President Trump’s Supreme Court nominee, Judge Brett Kavanaugh, has told Sen. Susan Collins of Maine that he considers the landmark abortion ruling Roe vs. Wade to be settled law, the moderate Republican senator said after meeting with him Tuesday.
But the exchange may reveal less about how Kavanaugh could rule on the issue of abortion than it does about how Collins might vote on his confirmation.
“We talked about whether he considers Roe to be settled law,” Collins said. “He said that he agreed with what [Chief] Justice [John G.] Roberts said at his nomination hearing, in which he said that it was settled law.”
Rep. Duncan Hunter (R-Alpine) and his wife, Margaret, were indicted by a federal grand jury Tuesday on charges they used $250,000 in campaign funds for personal use and filed false campaign finance reports with the Federal Election Commission to mask their actions.
Donald Trump's former personal lawyer and “fixer,” Michael Cohen, has pleaded guilty to charges including campaign finance fraud stemming from hush-money payments to porn actress Stormy Daniels and ex-Playboy model Karen McDougal.
The 51-year-old Cohen said in federal court in New York on Tuesday that he made the payments in coordination with Trump, who wasn't named, to influence the election. Both women claimed Trump had affairs with them, which he denies.
The other charges Cohen pleaded guilty to involve bank fraud and income tax evasion.
“This verdict makes it absolutely clear that the Mueller probe is not a ‘witch hunt’ — it is a serious investigation that is rooting out corruption and Russian influence on our political system at the highest levels. The President’s campaign manager was just convicted of serious federal crimes by a jury of his peers, despite the President’s continued attempts to undermine the investigation which has brought Mr. Manafort to justice. Any attempt by the President to pardon Mr. Manafort or interfere in the investigation into his campaign would be a gross abuse of power and require immediate action by Congress.”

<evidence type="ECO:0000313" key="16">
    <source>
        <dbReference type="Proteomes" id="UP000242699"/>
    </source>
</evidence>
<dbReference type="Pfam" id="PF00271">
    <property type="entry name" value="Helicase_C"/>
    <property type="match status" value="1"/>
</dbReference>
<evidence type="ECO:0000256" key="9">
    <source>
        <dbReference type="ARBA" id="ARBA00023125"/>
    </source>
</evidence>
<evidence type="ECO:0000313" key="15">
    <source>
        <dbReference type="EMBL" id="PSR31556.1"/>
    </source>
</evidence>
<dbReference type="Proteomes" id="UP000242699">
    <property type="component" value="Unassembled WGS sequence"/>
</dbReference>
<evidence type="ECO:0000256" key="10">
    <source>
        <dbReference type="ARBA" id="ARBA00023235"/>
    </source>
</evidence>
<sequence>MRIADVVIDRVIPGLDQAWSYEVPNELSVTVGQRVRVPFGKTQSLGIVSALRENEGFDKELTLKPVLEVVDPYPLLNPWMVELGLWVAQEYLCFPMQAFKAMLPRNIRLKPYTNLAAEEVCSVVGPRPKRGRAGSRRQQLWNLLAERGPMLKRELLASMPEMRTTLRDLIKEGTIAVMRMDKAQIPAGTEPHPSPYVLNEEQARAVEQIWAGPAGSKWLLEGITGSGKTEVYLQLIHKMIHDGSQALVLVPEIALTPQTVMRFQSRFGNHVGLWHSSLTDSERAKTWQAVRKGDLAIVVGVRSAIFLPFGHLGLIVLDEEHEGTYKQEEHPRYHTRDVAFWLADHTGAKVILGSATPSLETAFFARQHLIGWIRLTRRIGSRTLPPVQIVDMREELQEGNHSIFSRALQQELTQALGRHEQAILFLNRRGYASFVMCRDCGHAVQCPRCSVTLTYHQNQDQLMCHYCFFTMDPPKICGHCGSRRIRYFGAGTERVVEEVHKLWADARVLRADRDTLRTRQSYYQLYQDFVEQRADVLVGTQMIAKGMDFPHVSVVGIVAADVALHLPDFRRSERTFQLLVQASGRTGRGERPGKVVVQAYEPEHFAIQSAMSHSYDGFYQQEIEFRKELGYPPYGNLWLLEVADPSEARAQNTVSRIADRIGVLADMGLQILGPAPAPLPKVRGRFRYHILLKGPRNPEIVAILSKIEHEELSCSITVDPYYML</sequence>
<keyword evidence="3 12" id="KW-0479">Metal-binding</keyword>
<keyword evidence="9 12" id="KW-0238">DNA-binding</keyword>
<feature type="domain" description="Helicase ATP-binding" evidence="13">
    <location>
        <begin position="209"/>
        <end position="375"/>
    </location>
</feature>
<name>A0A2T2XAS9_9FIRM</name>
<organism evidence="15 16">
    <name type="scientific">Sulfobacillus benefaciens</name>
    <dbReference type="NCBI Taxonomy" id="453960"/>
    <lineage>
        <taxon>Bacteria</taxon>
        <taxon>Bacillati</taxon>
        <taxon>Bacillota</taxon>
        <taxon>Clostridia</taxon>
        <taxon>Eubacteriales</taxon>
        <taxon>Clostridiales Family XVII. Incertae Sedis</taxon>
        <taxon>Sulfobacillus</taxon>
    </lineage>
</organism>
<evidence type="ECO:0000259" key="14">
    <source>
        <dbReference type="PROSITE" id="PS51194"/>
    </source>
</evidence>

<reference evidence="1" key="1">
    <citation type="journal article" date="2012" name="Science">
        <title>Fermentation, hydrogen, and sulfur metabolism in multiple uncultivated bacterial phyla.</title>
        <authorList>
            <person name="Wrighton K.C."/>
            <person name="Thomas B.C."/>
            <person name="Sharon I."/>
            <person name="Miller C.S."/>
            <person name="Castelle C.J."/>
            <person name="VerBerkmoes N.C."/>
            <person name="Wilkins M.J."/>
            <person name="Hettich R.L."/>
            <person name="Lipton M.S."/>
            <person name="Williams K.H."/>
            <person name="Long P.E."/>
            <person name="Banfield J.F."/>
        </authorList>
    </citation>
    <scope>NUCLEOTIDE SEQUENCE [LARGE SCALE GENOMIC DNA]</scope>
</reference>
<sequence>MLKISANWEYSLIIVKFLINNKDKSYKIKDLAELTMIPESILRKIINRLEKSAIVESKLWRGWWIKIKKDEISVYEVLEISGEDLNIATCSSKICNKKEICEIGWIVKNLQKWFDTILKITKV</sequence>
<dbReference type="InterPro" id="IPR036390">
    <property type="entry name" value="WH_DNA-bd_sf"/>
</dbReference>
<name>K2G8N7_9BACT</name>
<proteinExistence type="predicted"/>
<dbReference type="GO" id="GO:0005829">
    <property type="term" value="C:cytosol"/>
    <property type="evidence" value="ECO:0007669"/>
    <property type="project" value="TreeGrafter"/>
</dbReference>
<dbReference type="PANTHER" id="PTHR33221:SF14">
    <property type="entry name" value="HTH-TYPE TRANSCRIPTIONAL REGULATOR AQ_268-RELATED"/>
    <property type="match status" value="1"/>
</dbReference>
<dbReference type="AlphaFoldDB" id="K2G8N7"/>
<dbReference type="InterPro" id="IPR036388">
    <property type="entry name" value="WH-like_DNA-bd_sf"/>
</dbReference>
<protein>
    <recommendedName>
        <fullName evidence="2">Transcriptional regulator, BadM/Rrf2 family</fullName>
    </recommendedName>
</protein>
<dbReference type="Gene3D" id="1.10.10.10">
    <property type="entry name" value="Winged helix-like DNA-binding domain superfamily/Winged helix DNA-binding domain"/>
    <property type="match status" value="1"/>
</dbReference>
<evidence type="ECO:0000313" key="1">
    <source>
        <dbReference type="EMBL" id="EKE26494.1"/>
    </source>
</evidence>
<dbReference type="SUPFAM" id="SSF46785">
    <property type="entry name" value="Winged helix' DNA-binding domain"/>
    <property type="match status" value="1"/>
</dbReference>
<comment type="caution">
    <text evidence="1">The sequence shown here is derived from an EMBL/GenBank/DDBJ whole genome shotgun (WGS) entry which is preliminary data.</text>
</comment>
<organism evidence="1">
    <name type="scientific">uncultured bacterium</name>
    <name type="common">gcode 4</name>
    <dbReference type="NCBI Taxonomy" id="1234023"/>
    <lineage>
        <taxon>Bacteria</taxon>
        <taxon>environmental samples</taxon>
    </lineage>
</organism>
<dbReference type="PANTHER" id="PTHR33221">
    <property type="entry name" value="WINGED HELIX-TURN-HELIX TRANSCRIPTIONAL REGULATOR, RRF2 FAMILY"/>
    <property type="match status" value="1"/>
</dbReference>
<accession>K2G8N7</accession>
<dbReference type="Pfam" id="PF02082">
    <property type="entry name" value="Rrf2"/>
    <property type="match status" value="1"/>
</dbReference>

Paul Manafort, President Trump’s former campaign manager, was found guilty today on eight counts in the bank and tax fraud case against him. The jury remained undecided on the remaining 10 counts.
The verdicts come after prosecutors laid out what they said was Manafort’s scheme to illegally hide tens of millions of dollars he earned as a political consultant in Ukraine. They said he also committed fraud to obtain millions more in bank loans and mortgages. Manafort did not testify in his own defense.
The jury in the financial fraud trial of former Trump campaign chairman Paul Manafort asked the judge Tuesday what it should do if it cannot reach a consensus for a single count in the case.
Jurors posed the question to U.S. District Judge T.S. Ellis III on their fourth day of deliberations, asking how they should fill in the verdict form if they are unable to agree on one of the charges.
The jury in Alexandria, Va., is weighing 18 counts against Manafort, who is accused of hiding millions of dollars in foreign income from Ukraine and of lying on loan applications to maintain a lavish lifestyle.
The Trump administration on Tuesday unveiled a sweeping rewrite of emissions rules for power plants in a boon to the coal industry, laying the groundwork for a revival of the most polluting facilities and abandoning Obama-era mandates for reorienting the electricity sector toward clean energy.
The Environmental Protection Agency called the regulations on coal power plants "overly prescriptive and burdensome."
The replacement for the federal Clean Power Plan reflects a dramatic about-face on national climate action. It is President Trump’s second major move in less than a month reflecting a retreat in the fight against global warming, following the administration’s plan to freeze fuel-economy standards for cars and trucks.